FacebookTwitterGoogle+RedditEmail

Touching Letters From Barack Obama

by RALPH NADER

I’ve been getting a variety of letters from President Barack Obama. The salutation is often: “Dear Ralph.” One of them asks me for $25, adding “Ralph, this is that moment. This is the time to be in with me.” He writes that “I need your voice,” that America needs the “dreams and the energy and the determination of people like you.”

Mr. Obama acknowledged that, “We may have differences in policy, but we all believe in the rights enshrined in our Constitution.” He concludes one letter by saying “Ralph, I need you to be part of that movement. Now I need you to be in…. Your dreams, your determination will drive this campaign.”

Wow!

Wait, it gets better. Another letter starts: “Dear Ralph, each night, I get the chance to read about 10 letters from people across the country. Some are inspiring. Some are heartbreaking. But each one compels me to keep moving forward on this journey we started together…. People like you have been giving it your all.”

He even includes a comment card for me to offer my suggestions, thoughts and ideas. He wants this feedback, he writes, “from citizens in the District of Columbia and across the country” to help him “stay connected to [my] priorities.”

This is exciting. I get to tell the President directly what we can do together to abolish poverty, including full Medicare for all, put law and order to the corporate crooks, dramatically shift from fossil and nuclear fuels to solar, wind, geothermal and efficient technologies to lower the risk of climate change, and keep more dollars in family pocketbooks. I can remind him about his forgotten 2008 promise to raise the minimum wage to $9.50 in 2011 and urge his support for Congressman Jesse Jackson, Jr.’s bill “Catching Up To 1968 Act of 2012” (H.R.5901; see: timeforaraise.org).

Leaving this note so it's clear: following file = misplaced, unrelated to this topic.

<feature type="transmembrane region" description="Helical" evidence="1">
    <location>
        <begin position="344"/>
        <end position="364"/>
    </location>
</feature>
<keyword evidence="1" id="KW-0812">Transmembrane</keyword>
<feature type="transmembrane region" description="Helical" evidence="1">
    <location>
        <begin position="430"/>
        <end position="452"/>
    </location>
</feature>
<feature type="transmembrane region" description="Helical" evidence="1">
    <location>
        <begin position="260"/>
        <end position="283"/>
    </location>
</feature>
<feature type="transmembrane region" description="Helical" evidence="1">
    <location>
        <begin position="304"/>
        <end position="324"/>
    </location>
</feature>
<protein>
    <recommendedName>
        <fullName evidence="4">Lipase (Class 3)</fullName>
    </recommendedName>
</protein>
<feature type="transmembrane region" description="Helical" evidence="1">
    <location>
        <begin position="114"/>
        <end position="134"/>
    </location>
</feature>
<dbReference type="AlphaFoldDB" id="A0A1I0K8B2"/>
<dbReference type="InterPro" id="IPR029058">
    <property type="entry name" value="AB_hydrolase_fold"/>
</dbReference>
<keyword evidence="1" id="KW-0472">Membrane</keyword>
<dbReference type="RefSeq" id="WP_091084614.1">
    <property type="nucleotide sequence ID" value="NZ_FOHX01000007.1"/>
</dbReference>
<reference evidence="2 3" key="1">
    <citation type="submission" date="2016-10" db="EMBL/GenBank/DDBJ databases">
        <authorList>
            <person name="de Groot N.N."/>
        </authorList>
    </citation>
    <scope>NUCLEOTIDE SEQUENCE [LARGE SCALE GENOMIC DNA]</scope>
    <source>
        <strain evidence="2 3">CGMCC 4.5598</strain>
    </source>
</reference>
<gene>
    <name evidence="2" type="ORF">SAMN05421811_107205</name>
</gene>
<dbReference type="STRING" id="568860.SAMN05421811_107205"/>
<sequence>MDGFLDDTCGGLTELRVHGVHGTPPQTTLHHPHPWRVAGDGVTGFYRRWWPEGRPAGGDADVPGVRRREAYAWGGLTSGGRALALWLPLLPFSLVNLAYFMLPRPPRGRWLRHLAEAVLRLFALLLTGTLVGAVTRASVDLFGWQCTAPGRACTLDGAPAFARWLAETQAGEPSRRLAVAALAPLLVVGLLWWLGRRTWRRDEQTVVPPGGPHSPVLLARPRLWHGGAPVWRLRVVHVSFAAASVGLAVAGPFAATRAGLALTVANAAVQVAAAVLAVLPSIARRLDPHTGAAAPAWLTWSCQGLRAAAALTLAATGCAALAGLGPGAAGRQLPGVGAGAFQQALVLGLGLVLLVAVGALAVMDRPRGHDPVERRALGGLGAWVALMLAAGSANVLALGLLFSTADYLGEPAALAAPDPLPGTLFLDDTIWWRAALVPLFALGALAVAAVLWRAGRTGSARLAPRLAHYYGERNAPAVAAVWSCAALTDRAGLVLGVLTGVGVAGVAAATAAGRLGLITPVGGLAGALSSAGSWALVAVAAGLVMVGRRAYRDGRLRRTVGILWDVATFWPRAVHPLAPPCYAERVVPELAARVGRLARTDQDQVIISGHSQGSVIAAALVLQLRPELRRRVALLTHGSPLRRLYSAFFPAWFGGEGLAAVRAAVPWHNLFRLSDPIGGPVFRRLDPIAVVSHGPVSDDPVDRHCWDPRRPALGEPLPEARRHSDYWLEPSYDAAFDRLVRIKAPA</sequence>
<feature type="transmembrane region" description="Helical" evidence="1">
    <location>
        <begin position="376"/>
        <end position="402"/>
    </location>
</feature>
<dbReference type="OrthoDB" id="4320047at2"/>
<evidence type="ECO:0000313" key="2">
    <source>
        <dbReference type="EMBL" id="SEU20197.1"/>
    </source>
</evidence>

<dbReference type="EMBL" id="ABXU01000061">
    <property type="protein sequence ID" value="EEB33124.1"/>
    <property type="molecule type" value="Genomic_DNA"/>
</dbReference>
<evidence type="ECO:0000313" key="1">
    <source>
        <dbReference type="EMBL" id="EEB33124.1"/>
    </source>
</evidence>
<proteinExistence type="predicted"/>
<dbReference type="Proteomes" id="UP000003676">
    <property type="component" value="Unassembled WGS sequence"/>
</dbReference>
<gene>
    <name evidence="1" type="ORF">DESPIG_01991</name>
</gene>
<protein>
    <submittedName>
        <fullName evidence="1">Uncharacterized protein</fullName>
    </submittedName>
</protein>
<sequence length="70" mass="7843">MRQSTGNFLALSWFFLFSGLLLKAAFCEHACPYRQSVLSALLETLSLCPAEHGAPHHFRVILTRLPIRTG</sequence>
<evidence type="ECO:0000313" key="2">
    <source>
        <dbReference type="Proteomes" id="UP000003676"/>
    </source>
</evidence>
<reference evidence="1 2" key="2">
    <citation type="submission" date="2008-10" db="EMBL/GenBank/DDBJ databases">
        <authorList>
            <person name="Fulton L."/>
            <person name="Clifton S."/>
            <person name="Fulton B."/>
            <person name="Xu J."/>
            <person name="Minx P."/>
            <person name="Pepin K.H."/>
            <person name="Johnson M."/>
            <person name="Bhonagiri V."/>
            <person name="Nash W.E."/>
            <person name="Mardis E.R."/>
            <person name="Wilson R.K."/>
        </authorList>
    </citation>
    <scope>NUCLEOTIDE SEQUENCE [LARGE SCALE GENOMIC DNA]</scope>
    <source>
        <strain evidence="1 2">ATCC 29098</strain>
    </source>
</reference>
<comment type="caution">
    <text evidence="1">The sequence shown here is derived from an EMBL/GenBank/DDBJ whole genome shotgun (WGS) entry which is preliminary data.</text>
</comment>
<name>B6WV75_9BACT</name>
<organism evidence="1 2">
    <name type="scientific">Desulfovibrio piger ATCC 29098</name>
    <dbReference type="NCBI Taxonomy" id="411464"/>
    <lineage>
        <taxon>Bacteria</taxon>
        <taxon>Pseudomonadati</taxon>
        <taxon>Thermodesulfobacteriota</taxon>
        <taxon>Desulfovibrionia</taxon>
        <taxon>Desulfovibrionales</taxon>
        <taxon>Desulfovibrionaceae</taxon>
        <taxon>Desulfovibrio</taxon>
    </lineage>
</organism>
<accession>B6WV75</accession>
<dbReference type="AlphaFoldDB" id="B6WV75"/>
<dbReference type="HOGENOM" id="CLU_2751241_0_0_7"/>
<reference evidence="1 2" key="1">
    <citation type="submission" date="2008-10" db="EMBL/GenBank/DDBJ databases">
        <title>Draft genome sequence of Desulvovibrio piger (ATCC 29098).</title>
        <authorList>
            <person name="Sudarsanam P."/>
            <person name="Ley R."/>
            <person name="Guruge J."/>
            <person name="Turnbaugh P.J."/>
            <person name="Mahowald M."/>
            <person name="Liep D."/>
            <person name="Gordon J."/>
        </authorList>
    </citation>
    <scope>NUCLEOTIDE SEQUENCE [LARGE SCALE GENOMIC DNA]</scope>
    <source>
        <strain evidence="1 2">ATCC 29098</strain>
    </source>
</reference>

Since he mentioned the District of Columbia, I can remind him, as many here already have, about his forgotten promise in 2008 to end the colonial status of the nation’s capital and fight for voting representation in Congress for its disenfranchised people.

His expressed desire to repair America and help students and patients made me wonder why he did not mention cutting the vastly bloated and wasteful military budget, ending the spreading Afghan quagmire and putting all those saved dollars toward such “hope and change” here in America. He has space left over in his four-paged letters to discuss such things.

Oh well, being President is more than any one person can really handle these days. Which is why I welcome another of his letters which opened: “Dear Ralph, when you sent me to the White House, I pledged that I would always keep the lines of communication open – and I meant it…. my ability to lead the country depends on listening to you.” He then advised me to “Stay engaged. Listen, learn and use your voice to speak out for the issues that matter most to you.” He said America needs me.

It is touching to see his regular letters. Who would have thought, after my sending him many substantive letters since December 2008 and not receiving a single reply, nary even an acknowledgement from one of his assistants in the vast Executive Branch over which he presides that he was interested in my suggestions?

Appealing once to Michelle, the nice organic gardener and fellow Princetonian, I tried to enlist her help in getting a reply from her husband about his meeting with a large gathering of national civic organizations in D.C., which have millions of members nationwide. (President-elect Jimmy Carter held such a meeting in 1976.)  That request too went without a reply. I even asked her and the President simply to explain their non-response policy guidelines.